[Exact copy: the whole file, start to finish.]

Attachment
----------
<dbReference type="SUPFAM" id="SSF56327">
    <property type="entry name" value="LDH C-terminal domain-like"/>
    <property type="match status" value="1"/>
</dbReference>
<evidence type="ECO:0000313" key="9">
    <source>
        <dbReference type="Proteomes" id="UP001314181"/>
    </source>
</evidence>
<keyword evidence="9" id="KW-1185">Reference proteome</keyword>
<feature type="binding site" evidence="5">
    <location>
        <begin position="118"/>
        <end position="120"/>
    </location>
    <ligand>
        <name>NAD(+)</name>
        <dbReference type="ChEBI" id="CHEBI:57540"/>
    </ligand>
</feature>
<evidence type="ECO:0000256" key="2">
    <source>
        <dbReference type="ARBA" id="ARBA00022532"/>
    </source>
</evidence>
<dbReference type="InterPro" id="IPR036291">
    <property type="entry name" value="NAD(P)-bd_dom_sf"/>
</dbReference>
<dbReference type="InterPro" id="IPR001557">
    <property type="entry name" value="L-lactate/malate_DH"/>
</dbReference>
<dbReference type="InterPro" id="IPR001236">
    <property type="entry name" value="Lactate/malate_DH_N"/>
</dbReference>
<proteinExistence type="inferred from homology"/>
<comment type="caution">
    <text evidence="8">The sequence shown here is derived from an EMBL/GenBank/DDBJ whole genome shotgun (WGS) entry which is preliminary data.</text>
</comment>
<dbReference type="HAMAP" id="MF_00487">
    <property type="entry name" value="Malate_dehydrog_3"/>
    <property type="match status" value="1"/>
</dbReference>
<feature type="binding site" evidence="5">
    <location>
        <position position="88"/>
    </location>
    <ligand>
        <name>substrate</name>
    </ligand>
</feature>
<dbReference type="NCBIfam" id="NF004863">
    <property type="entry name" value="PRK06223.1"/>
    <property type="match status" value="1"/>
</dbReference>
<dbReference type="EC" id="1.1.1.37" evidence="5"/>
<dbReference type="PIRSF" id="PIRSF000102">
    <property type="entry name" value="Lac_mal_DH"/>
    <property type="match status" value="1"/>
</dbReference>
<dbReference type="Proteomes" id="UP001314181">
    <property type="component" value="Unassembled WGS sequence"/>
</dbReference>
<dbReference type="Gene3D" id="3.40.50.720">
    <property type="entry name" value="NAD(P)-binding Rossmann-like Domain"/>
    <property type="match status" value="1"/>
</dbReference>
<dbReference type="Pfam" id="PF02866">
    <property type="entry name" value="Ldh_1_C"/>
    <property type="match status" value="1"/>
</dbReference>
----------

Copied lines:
<dbReference type="SUPFAM" id="SSF56327">
    <property type="entry name" value="LDH C-terminal domain-like"/>
    <property type="match status" value="1"/>
</dbReference>
<evidence type="ECO:0000313" key="9">
    <source>
        <dbReference type="Proteomes" id="UP001314181"/>
    </source>
</evidence>
<keyword evidence="9" id="KW-1185">Reference proteome</keyword>
<feature type="binding site" evidence="5">
    <location>
        <begin position="118"/>
        <end position="120"/>
    </location>
    <ligand>
        <name>NAD(+)</name>
        <dbReference type="ChEBI" id="CHEBI:57540"/>
    </ligand>
</feature>
<evidence type="ECO:0000256" key="2">
    <source>
        <dbReference type="ARBA" id="ARBA00022532"/>
    </source>
</evidence>
<dbReference type="InterPro" id="IPR036291">
    <property type="entry name" value="NAD(P)-bd_dom_sf"/>
</dbReference>
<dbReference type="InterPro" id="IPR001557">
    <property type="entry name" value="L-lactate/malate_DH"/>
</dbReference>
<dbReference type="InterPro" id="IPR001236">
    <property type="entry name" value="Lactate/malate_DH_N"/>
</dbReference>
<proteinExistence type="inferred from homology"/>
<comment type="caution">
    <text evidence="8">The sequence shown here is derived from an EMBL/GenBank/DDBJ whole genome shotgun (WGS) entry which is preliminary data.</text>
</comment>
<dbReference type="HAMAP" id="MF_00487">
    <property type="entry name" value="Malate_dehydrog_3"/>
    <property type="match status" value="1"/>
</dbReference>
<feature type="binding site" evidence="5">
    <location>
        <position position="88"/>
    </location>
    <ligand>
        <name>substrate</name>
    </ligand>
</feature>
<dbReference type="NCBIfam" id="NF004863">
    <property type="entry name" value="PRK06223.1"/>
    <property type="match status" value="1"/>
</dbReference>
<dbReference type="EC" id="1.1.1.37" evidence="5"/>
<dbReference type="PIRSF" id="PIRSF000102">
    <property type="entry name" value="Lac_mal_DH"/>
    <property type="match status" value="1"/>
</dbReference>
<dbReference type="Proteomes" id="UP001314181">
    <property type="component" value="Unassembled WGS sequence"/>
</dbReference>
<dbReference type="Gene3D" id="3.40.50.720">
    <property type="entry name" value="NAD(P)-binding Rossmann-like Domain"/>
    <property type="match status" value="1"/>
</dbReference>
<dbReference type="Pfam" id="PF02866">
    <property type="entry name" value="Ldh_1_C"/>
    <property type="match status" value="1"/>
</dbReference>